Heydorn’s Analysis: A pretty standard promo from Murphy as far as performance goes. That said, the content of his promo is where the news is. In one short promo, Murphy addressed his match AND stuck to his overall narrative and goal of becoming cruiserweight champion. By making that claim and reminding the audience of that, it gives him a journey to go on, but also positions the cruiserweight title as the one thing on every man’s mind backstage. Attention Monday Night Raw … do this very same thing. 

-After the interview, a commercial aired for the upcoming Mae Young Classic.


Out of the break, Hideo Itami walked to the ring to a very small reaction from the crowd. As Itami walked to the ring, a selfie video aired from Itami in which he spoke Japanese. Eventually, he switched to English and said that from the bottom of the heart, he felt bad about hurting Mustafa Ali. From there, he laughed and confirmed that he felt bad because he wanted to hurt him worse.

Heydorn’s Analysis: At this point, this type of promo looks to be the best they’ll get out of Itami. It works, but for Itami to be a true top star and lead guy on the brand, he needs to take strides to cut good promos in the ring. 

Blaise was already in the ring as Itami got there and as soon as he did, the match began. Out of the gate, Itami crushed Blaise with a boot to the face. He then tossed Blaise into the corner and stomped him before he repeatedly chopped him in the chest. After the chops, Itami went to the kicks and yelled “Respect Me” after he laid the kicks in. After the gloating, Blaise got some kicks of his own in, but they were eventually countered due to a clothesline from Itami. Out of the counter, Itami decimated Blaise with kicks and continued to yell “Respect Me” after them. Eventually, Itami connected with a Falcon Arrow and a second high impact move. After each, he attempted a pin, but broke the pin himself while gloating. Out of that, Itami connected twice with his basement dropkick in the corner. As Itami went for the third, Mustafa Ali’s music hit and Ali appeared at the top of the ramp.

Heydorn’s Analysis: Nice pop for Ali. The biggest in weeks on this show. Further shows just how entrenched he is with the audience. They buy what he sells on a regular basis. 

After soaking in his reaction, Ali briskly walked to the ring to confront Itami. Seeing this, Itami rolled out of the ring and ran away to a chorus of loud boos. In response, Ali stood on the turnbuckle and yelled “if you want respect, fight me.” All Itami did was smile and wave back which clearly frustrated Ali.

WINNER: No contest

Heydorn’s Analysis: The match was squash-like, but the angle at the end worked very well. Ali is tremendous in his babyface role and used the “respect me” narrative to get Itami fighting. In classic heel fashion, Itami ran off anyway. With Ali getting the babyface reaction he did and Itami absorbing heel heat because of that, this feud is a hot one. It behooves WWE to run now while this iron is hottest. That’s now.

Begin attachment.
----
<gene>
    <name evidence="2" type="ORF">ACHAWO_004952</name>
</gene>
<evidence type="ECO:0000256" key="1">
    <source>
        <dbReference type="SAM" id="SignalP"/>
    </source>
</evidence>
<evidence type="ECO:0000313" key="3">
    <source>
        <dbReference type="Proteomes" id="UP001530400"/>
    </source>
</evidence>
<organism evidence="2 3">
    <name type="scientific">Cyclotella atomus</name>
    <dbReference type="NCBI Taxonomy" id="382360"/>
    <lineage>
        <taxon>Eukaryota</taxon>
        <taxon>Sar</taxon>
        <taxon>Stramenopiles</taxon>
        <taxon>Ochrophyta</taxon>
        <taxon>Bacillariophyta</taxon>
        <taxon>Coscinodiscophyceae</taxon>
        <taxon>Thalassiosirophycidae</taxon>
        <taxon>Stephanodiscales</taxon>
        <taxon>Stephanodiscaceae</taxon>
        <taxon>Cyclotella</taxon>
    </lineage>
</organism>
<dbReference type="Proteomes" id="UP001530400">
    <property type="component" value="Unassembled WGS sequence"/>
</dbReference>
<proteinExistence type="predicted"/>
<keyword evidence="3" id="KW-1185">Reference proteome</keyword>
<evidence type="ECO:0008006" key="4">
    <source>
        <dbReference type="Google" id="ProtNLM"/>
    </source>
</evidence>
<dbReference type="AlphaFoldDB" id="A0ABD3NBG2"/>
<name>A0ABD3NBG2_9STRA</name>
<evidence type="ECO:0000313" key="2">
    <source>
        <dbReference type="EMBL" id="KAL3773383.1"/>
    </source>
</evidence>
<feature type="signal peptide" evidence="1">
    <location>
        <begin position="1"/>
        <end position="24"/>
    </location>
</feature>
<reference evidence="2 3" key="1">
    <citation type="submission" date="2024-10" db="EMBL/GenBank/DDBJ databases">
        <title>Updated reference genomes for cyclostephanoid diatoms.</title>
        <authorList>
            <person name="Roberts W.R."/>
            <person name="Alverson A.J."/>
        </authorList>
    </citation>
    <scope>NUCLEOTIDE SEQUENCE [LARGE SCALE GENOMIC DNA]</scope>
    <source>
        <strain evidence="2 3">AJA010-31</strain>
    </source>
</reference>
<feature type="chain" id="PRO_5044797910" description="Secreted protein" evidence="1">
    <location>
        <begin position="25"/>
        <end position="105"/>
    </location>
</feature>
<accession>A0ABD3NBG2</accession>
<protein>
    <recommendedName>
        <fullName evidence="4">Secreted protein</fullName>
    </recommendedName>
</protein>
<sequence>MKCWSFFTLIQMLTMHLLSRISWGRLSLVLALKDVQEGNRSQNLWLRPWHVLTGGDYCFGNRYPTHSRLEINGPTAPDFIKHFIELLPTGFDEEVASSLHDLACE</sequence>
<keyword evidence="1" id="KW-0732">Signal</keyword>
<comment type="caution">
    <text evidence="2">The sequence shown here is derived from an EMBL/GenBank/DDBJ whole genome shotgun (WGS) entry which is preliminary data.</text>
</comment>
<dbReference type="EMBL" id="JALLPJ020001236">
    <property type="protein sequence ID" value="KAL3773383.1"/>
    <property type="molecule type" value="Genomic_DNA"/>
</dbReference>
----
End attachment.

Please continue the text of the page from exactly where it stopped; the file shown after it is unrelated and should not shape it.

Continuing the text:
-After the match, the announce team hyped WWE Evolution. They then cued up a video on last week’s events in which Drew Gulak called Cedric Alexander out for a second chance at his title. The video ended with Alexander running to the ring and chasing Gulak off along with his henchman. After the video, Alexander cut a selfie promo. He said that, Gulak sunk to a new low last week. He said he challenged him to a fight, but when he walked out to accept, he ran away. Alexander then said that he would expose Gulak as the spineless hypocrite that he is. In the end, he said that next week he would call Gulak out so he could finish what he started.

Heydorn’s Analysis: Decent stuff and it furthered their storyline with logical direction. Alexander still just isn’t getting into that “over” level that his push would dictate he’s in. He doesn’t seem natural or fully comfortable in his role either. Where Mustafa Ali is perfectly in touch with who he is and what he’s doing, Alexander is the polar opposite. 

-A commercial aired for WWE Story Time on the WWE Network. From there, a commercial for WWE Shop aired.

(3) BUDDY MURPHY w/ Tony Nese vs. KALISTO w/ Lince Dorado and Gran Metalik

Murphy walked out first and was accompanied by Tony Nese. Murphy got a small reaction and as he walked to the ring, Vic Joseph hyped Super Show Down in Australia while also promoting the return of Shawn Michaels next week on Raw. After, Kalisto made his way to the ring and was accompanied by the Lucha House Party.

Heydorn’s Analysis: Good reaction on the 205 Live grading scale for Kalisto. The audience was engaged with him and doing the lucha chants with him as well. Seeing this, it’s up to Kalisto to keep these fans in the match. If he sells the Murphy offense, fans should join the ride easily. Here we go. 

Once Kalisto got to the ring, the bell rang. Kalisto did some rolls in the ring before both men tied up. Out of the gate, Murphy slammed Kalisto to the mat. The two then tied up again, but the result was the same for Kalisto. On the third round, Dorado got a lucha chant going that Kalisto chimed along with. This time, Murphy crushed Kalisto with a kick before grounding him by winning a test of strength. With Kalisto down, Murphy went for a few pins, but each time Kalisto kicked out at two. Out of the pin attempts, Kalisto and Murphy scaled the ropes before Kalisto connected with a top rope hurricanrana that sent Murphy to the outside. In an effort to follow-up, Kalisto hit his suicide dive on Murphy and Nese who had walked toward Murphy to help him.